Organic light emitting diodes (OLEDs) — a flat light emitting technology — comprise of a series of organic thin films arranged between two conductors. They emit bright light when an electrical current is applied. Since OLEDs are emissive displays that eliminate the need for a backlight, they are more efficient and thinner when compared to LCD displays (which need a white backlight).
Another benefit of OLED displays is that they are flexible. Consequently, OLED technology has recently been very prevalent in the present-day display market. At present, OLED displays are mass-produced for tablets, mobile phones, wearables, and TVs.
OLED or AMOLED Display
The Active Matrix OLED or AMOLED display is one type of OLED display that has a back panel of thin-film transistors, an attribute that renders pixel control easier and more accurate. It is this feature that makes AMOLED technology ideal for large-size displays. In comparison with traditional glass-based displays, plastic AMOLED panels are much lighter and thinner, allowing either larger batteries or thinner devices. Furthermore, next-generation flexible displays will make foldable mobile devices possible. At present, the two chief segments are smartphones and wearable devices such as smartwatches. However, with the advancement in technology, the use of those displays in other applications, like automotive displays, will be possible.
Physical failure analysis of OLED/AMOLED displays can be highly complex because of the presence of an extensive range of materials such as ITO, polyimide, organic layers, glass, Al electrodes, and other metals with physical properties varying substantially from each other. These materials are arranged in the form of very thin films with thicknesses that vary even in the nanometer scale.
An established method to check for failures in displays is preparing cross-sections at particular locations on the display, thereby allowing the detailed examination of these multi-layered structures. Subsequently, the cross-sections are examined using high-resolution scanning electron microscopy imaging, which enables such thin layers to be resolved to find possible manufacturing artifacts or flaws that result in display malfunction.
A standard method for preparing cross-sections in displays is the use of mechanical polishing. Although this technique allows large-area cross-sections to be quickly prepared, it has several limitations, such as inducing severe artifacts like tearing, mechanical stress, delamination, or even the total destruction of a part of the display.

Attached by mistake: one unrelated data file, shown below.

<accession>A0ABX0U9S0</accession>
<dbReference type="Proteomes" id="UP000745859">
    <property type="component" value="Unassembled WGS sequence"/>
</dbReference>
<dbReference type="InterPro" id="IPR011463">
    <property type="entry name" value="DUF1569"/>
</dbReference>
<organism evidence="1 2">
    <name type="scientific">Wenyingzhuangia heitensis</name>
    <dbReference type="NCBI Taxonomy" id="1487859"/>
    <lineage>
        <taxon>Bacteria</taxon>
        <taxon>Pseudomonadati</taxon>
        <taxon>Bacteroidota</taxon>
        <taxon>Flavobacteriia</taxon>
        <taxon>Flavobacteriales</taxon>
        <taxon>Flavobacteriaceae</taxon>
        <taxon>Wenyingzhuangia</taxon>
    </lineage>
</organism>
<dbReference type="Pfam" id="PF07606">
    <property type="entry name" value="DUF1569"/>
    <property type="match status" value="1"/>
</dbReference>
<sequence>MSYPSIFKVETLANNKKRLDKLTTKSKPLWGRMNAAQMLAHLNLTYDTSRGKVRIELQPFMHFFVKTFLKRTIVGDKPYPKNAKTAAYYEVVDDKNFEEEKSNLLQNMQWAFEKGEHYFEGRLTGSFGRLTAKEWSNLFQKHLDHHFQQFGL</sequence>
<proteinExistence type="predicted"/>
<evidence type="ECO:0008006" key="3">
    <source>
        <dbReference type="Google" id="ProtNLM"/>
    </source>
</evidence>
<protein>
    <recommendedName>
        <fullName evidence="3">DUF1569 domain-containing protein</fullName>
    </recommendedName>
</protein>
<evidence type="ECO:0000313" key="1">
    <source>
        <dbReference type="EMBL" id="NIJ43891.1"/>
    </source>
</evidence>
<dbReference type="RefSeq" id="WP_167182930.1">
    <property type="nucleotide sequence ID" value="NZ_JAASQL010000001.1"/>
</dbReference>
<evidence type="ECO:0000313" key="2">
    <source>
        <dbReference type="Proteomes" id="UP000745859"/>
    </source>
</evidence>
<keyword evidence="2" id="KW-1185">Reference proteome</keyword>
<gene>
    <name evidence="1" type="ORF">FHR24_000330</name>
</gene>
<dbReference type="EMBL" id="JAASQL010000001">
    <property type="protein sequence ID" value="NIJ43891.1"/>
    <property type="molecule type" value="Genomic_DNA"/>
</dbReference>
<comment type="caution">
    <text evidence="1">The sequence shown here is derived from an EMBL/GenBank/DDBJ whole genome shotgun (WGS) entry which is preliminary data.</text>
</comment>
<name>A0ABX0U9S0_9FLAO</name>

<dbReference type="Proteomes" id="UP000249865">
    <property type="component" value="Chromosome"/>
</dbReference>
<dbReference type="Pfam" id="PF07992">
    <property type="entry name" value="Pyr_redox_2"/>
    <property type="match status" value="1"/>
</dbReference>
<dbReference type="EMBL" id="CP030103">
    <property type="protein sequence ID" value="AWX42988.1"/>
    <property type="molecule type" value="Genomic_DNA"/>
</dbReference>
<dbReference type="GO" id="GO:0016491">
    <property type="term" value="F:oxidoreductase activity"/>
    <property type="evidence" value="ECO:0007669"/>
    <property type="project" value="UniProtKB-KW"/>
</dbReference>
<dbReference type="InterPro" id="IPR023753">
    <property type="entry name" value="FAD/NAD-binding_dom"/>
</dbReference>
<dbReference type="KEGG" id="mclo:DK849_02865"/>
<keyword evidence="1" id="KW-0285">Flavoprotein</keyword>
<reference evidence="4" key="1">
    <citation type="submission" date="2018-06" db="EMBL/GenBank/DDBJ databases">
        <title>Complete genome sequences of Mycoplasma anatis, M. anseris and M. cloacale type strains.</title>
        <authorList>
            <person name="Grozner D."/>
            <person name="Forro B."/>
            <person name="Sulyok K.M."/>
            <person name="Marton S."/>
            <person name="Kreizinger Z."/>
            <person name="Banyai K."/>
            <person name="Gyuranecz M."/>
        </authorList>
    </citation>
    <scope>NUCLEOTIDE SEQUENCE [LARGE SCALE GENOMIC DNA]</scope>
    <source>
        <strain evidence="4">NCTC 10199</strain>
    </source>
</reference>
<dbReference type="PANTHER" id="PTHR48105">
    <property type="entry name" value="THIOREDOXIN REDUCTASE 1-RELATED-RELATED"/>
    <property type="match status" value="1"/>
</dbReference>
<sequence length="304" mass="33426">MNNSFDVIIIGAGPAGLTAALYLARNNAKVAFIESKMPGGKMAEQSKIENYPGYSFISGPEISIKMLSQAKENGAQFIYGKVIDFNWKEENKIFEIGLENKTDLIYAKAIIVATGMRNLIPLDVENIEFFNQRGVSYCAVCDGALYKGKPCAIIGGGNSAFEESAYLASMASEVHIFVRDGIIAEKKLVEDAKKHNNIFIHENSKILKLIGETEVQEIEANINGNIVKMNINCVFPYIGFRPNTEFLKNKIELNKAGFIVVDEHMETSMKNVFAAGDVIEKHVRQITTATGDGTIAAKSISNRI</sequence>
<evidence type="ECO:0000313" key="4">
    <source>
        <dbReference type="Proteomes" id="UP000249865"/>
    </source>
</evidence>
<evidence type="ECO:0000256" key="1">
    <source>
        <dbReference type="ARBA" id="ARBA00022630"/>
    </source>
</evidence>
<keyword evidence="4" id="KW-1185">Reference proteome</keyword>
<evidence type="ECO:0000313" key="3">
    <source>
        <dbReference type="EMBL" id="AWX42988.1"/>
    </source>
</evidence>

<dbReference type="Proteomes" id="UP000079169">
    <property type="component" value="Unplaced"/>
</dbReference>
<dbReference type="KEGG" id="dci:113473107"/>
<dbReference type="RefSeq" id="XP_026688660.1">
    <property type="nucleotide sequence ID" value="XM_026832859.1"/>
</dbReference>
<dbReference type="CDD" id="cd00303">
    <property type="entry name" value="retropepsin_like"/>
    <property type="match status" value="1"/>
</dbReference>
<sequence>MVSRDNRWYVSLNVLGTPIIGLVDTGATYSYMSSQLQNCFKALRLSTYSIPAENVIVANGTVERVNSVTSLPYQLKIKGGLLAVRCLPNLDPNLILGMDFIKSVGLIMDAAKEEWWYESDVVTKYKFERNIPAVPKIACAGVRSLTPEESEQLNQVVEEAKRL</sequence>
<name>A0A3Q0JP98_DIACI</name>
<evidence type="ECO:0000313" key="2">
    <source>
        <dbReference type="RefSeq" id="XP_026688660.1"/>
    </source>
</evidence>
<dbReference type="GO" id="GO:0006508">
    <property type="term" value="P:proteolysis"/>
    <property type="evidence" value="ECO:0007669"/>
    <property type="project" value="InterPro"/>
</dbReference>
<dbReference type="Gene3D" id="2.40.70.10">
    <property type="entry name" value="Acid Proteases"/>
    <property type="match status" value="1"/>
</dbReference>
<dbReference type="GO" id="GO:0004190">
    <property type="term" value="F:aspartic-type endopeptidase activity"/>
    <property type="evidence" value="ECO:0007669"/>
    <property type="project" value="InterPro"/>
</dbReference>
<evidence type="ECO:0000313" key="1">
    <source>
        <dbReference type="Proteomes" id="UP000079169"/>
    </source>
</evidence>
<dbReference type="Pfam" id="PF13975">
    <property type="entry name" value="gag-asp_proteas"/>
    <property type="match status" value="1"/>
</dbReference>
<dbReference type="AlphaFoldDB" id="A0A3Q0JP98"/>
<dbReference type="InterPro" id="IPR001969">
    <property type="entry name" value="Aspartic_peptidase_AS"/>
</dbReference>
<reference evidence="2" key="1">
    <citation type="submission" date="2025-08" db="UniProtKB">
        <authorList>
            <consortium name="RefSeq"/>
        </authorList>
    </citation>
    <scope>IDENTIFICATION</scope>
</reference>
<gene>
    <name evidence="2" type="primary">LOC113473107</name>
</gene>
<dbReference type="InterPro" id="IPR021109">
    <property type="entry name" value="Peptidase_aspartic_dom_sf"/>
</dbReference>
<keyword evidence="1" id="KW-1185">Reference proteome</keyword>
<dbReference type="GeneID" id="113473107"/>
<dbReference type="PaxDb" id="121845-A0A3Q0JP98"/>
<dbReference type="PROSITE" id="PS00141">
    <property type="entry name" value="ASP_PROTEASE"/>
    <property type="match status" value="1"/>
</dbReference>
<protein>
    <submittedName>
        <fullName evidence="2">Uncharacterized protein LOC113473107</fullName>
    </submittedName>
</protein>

The TESCAN S9000X is a Xe plasma focused ion beam scanning electron microscope that has it all for preparing large-area cross-sections in displays that can be as large as 1 mm wide, and at the same time offers high resolution and exceptional contrast at low beam energies needed to image and resolve such small and delicate structures in displays. In terms of sample modification, the S9000X comes with the new iFIB+™ Xe plasma FIB column with the potential to realize a very large field of view with no match in the market (1 mm at 30 keV), a key feature that — in combination with the high milling rates at high ion beam currents that are possible with Xe plasma FIB — allows the preparation of extra-large cross-sections in displays (and in other large structures such as MEMS, TSVs, BGAs, and so on).
Thus, the TESCAN S9000X can be used to easily prepare 1 mm wide, high-quality and artifact-free cross-sections within a matter of hours, something which can never be achieved using traditional Ga FIBs. With regards to imaging, the next-generation Triglav™ ultra-high-resolution SEM column is provided with an enhanced in-beam detection system with extended detection capabilities (energy-filtering axial BSE signal detection) offering superior contrast and improved sensibility, specifically at low beam energies, which is necessary to resolve nano-sized features and thin layers in displays.
Illustrated in Figure 1 is a 187 µm deep, 1086 µm wide cross-section prepared at an ion beam current of 2 µA and a beam energy of 30 kV. The in-column Mid-Angle BSE detector offers high-contrast images of the metallic layers inside the display (Figure 2 and Figure 3).
Figure 1. 1086 µm wide cross-section through part of an OLED display, SE detector at 2 kV.
Figure 2. Detailed image of the vertical structure of the part of OLED display—top passivation/Al electrodes/polyimide/ITO/polyimide. Mid-Angle BSE detector at 2 kV.
Figure 3. Detailed image of the Al contacts and SiO2/SiNx layer structure. Mid-Angle BSE detector at 2 kV.
TESCAN USA Inc.
Founded in 1991 by a group of managers and engineers from Tesla with its electron microscopy history starting in the 1950’s, today TESCAN is a globally renowned supplier of Focused Ion Beam workstations, Scanning Electron Microscopes and Optical Microscopes. TESCAN’s innovative solutions and collaborative nature with its customers have won it a leading position in the world of nano- and microtechnology. The company is proud to participate in premier research projects with prominent institutions across a range of scientific fields. TESCAN provides its clients with leading-class products in terms of value, quality and reliability. TESCAN USA Inc. is the North American arm of TESCAN ORSAY HOLDINGS, a multinational company established by the merger of Czech company TESCAN, a leading global supplier of SEMs and Focused Ion Beam workstations, and the French company ORSAY PHYSICS, a world leader in customized Focused Ion Beam and Electron Beam technology.
This information has been sourced, reviewed and adapted from materials provided by TESCAN.
For more information on this source, please visit Tescan.com.